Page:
Zinedine Zidane had the bottle for one in the World Cup final, and Adrea Pirlo invited England ‘keeper Joe Hart to sample the delights of another during the 2012 European Championships; although, by all accounts it left a pretty bad taste in the mouth of Manchester City stopper. Peter Crouch even passed his over the top of the bar. A Panenka isn’t about strength, more correctly it’s about finesse, but you’re certainly brave if you fancy one! No, it’s not another obscure brew of Pilsner lager from eastern Europe. It was created in what is now the Czech Republic and does have a bit of a ‘kick’ to it, however. Oh yes, and its creation does owe something to a glass of beer. Continue reading →
That the race for the La Liga title is likely to be contested by the duopoly of Real Madrid and Barcelona, will come as little surprise, despite the triumph of Diego Simeone’s Atletico Madrid last term. With the World Cup now completed and the summer’s transfer spending unfolding, the big two are poised for a Titanic struggle for supremacy. Over the next two weeks, I’ll be looking at the the two footballing behemoths of the Iberian peninsula and assessing who will reign in Spain. This week, I’m beginning with a look at Barcelona. Continue reading →
Time is the great enemy of the football blog writer. An issue is thrown to the front of the game’s consciousness, just crying out for a story to be penned. You go into research mode, start gathering evidence and begin to put the piece together. Get the structure right, check your references and, finally, start to write. Then, without warning, the story changes. You didn’t see that coming did you? So, you go back, reassess and consider an alternative approach. Find your angle, and then… another twist in the tail occurs. You’re faced with two choices. Throw all of your research in the bin and move on, or realise that every twist of fate, every corner uncovered enriches the story and you shouldn’t let it go.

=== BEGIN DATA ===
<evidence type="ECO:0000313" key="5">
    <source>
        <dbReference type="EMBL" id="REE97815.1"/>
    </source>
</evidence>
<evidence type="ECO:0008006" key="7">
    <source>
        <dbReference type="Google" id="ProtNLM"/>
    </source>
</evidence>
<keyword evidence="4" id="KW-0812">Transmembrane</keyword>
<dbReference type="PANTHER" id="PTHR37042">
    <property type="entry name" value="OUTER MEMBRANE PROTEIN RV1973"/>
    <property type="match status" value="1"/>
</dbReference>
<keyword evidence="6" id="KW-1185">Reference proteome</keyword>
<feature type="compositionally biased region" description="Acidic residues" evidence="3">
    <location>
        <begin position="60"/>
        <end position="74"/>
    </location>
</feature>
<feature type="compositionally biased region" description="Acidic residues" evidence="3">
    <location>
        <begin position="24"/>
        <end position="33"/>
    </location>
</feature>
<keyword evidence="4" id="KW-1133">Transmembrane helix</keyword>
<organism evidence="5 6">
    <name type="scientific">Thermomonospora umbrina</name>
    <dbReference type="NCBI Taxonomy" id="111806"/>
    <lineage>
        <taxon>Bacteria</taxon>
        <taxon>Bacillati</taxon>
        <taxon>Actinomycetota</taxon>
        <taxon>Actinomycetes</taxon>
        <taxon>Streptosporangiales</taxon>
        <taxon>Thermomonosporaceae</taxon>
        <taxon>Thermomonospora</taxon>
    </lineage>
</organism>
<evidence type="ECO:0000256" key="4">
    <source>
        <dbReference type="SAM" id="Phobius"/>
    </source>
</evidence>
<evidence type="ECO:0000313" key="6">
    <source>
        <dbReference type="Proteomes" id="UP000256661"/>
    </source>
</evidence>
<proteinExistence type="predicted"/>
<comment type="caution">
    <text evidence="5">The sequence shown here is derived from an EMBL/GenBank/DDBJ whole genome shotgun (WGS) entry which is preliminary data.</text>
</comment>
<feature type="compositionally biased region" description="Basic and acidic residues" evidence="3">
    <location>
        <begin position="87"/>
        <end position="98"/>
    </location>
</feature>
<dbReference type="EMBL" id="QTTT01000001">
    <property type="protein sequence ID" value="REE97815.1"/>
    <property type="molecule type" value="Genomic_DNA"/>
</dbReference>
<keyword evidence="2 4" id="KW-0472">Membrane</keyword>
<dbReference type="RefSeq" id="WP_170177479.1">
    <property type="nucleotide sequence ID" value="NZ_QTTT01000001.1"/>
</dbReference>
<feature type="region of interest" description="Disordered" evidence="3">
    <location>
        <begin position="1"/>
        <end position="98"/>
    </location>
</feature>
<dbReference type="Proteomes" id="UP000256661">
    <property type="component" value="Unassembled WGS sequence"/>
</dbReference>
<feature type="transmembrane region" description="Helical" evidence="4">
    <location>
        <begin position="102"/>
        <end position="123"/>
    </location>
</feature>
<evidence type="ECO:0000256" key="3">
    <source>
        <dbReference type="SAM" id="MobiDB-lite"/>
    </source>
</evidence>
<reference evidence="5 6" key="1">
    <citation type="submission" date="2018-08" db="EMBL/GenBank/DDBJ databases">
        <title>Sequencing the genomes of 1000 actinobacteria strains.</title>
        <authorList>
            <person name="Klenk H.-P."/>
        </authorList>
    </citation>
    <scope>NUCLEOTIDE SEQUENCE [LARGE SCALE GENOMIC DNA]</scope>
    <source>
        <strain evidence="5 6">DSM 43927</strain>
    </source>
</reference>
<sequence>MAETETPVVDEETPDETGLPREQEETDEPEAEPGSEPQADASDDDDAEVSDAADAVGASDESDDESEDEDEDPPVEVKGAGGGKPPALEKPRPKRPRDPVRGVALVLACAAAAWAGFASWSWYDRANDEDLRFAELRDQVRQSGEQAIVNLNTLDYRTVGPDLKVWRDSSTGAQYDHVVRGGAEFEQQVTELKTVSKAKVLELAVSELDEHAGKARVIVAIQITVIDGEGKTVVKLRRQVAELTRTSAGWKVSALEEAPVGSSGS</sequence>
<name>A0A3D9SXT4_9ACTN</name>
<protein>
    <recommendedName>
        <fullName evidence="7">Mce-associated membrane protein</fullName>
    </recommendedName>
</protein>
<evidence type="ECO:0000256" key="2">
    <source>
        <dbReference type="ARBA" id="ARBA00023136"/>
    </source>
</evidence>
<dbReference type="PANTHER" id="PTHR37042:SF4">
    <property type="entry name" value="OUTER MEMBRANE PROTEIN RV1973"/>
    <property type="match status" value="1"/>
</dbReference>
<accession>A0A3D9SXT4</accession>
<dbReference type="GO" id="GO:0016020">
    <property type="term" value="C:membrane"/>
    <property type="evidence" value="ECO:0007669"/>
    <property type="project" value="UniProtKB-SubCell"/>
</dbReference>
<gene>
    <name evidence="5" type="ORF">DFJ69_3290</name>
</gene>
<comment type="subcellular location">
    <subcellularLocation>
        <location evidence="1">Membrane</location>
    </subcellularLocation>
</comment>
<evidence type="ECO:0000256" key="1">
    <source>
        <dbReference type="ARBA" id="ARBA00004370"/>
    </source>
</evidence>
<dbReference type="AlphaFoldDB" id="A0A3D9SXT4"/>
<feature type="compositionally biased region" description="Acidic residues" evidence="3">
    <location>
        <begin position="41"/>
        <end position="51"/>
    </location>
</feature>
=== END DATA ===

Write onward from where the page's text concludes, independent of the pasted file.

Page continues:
Such has been the story of Helena Costa’s appointment as coach of French second division side Clermont Foot, and the events that followed. The switchback of a story has all the ingredients of a soap opera, and would be entertaining, were it not ultimately dispiriting in its denouement – at least to date. During the tail-end of the 1980’s Channel Four broadcast series called ‘The Manageress’ with the basic plotline of a struggling Second Division club (this was before the days of the Premier League, and the league was what is labelled as ‘The Championship’ in new money) appointing a woman as team manager. The part of Gabriella Benson was played by Cherie Lunghi, and the story told of the trials and tribulations she went through, trying to be taken seriously as a woman in a man’s world. Sound familiar?
Although the series was relatively successful, with a second run shown in the summer of 1990, critics panned it as being unrealistic. 15 years or so later, I’m not so sure, at least in one sense. The subject matters it dealt, such as misogyny, relations between club and coach, agents, player behaviour and the media, have echoes in the story of Helena Costa and Clermont Foot. Continue reading →
According to the FIFA blurb, Brazil has welcomed the World Cup with arms open as wide as those of Cristo Redentor sitting atop of Sugar Loaf, and that’s probably true to some extent. When this particular carnival has packed up its tent and moved on though, what will be left for the hosts of the party?
I really wanted to call this article ‘Let Them Eat Football’ but a quick zip around the internet shows that the idea has been done to death already – curses – so I opted for ‘Down and out in Rio and Brasilia.’ After the defeat to Germany, Brazil was certainly down and most assuredly out, but it’s the aftermath of the tournament, rather than that match that I’m talking about here. Continue reading →